[914] Multiphoton Microscopy in the Evaluation of Kidney Tumors

Manu Jain, Maria M Shevchuk, Brian D Robinson, Amit Aggarwal, Sushmita Mukherjee, Douglas S Scherr. Weill Medical College of Cornell University, New York, NY

Background: Multiphoton microscopy (MPM) an optical imaging technique generates subcellular resolution images from intrinsic tissue signals. While miniaturization of MPM for in vivo use is in progress, we assess its diagnostic potential using a bench-top system for identifying and differentiating common kidney carcinomas.
Design: Fresh sections (unprocessed and unstained) from 25 nephrectomy specimens were imaged with MPM and then compared with corresponding H&E sections. Specimens consisted of 12 clear cell RCC (7 low grade and 5 high grade), 4 chromophobe RCC, 5 papillary RCC, and 4 urothelial carcinomas.
Results: We could clearly differentiate urothelial carcinomas with broad papillary structures from renal cell carcinomas (RCC). We could further classify RCC into papillary and non-papillary (clear cell and chromophobe) subtypes based on their architecture: small papillae filled with histiocytes versus sheets of cells, respectively. Clear cell and chromophobe RCC had unique cytoplasmic MPM signatures. Lipidic cytoplasm (corresponding to clear cells on H&E) was seen in low grade and some high grade clear cell RCC. Homogeneous cytoplasm (corresponding to eosinophilic cells on H&E) was usually seen in high grade clear cell RCC and chromophobe tumors. In addition, intra-cytoplasmic granules (color coded blue and hypothesized to correspond to cytoplasmic vesicles) were seen in most of the chromophobe tumors. Thus, by combining nuclear criteria and unique MPM cytoplasmic signatures, we could distiguish and also grade these tumors.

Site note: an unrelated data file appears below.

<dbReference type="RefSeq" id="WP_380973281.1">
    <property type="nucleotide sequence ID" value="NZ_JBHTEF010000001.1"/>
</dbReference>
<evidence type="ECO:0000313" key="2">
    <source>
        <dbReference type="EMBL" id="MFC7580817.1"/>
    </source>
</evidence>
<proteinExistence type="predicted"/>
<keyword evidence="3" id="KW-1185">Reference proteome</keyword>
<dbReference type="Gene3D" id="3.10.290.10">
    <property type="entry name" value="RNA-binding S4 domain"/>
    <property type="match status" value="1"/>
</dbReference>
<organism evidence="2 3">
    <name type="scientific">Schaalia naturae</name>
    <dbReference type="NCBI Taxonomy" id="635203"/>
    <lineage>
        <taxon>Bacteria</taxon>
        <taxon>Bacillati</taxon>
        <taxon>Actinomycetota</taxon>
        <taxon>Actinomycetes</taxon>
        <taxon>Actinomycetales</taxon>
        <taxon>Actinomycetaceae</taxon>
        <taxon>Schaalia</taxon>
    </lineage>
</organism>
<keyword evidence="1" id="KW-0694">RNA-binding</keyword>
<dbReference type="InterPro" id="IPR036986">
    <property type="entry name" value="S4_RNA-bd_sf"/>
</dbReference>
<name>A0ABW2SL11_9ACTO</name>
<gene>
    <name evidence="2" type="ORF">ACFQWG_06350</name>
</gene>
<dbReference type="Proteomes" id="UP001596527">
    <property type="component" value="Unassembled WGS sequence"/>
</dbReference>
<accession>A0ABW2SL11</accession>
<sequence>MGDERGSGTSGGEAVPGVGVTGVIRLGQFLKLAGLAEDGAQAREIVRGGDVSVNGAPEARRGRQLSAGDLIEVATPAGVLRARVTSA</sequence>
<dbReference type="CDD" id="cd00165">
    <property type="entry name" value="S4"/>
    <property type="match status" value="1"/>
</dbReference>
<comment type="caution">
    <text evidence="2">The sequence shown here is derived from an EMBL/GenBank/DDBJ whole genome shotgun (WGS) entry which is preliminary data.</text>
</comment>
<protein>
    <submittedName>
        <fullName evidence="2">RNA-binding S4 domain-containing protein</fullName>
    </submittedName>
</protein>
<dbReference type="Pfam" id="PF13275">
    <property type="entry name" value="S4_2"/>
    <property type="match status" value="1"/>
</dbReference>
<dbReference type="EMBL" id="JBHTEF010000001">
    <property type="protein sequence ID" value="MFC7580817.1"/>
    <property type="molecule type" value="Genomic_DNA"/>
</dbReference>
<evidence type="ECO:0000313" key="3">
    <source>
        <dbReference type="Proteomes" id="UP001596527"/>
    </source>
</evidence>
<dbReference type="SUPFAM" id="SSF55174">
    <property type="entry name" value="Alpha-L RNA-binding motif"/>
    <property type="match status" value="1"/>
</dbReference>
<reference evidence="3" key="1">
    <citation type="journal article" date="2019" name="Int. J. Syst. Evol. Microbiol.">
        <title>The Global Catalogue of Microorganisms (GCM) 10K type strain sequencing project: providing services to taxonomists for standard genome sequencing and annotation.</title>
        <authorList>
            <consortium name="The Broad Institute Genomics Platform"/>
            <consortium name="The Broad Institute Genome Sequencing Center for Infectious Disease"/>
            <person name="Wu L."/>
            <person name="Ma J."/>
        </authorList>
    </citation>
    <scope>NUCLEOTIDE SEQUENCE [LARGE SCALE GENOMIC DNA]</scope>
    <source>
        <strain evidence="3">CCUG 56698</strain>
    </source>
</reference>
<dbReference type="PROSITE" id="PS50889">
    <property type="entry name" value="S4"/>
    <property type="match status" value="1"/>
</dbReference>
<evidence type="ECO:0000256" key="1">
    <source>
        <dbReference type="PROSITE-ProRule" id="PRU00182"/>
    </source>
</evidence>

Conclusions: Our study demonstrated the ability of MPM to distinguish between various kidney carcinomas and grade them. We thus foresee future real-time applications where miniaturized instruments can guide intra-operative decision-making based on cancer type and grade for a given tumor. For example, MPM may help surgeons determine the extent (partial vs. radical) and number (in case of multiple tumors) of tumor resections. This would be especially beneficial in high risk patients with compromised renal function.
Category: Genitourinary (including renal tumors)

Wednesday, March 6, 2013 9:30 AM

Poster Session V # 136, Wednesday Morning


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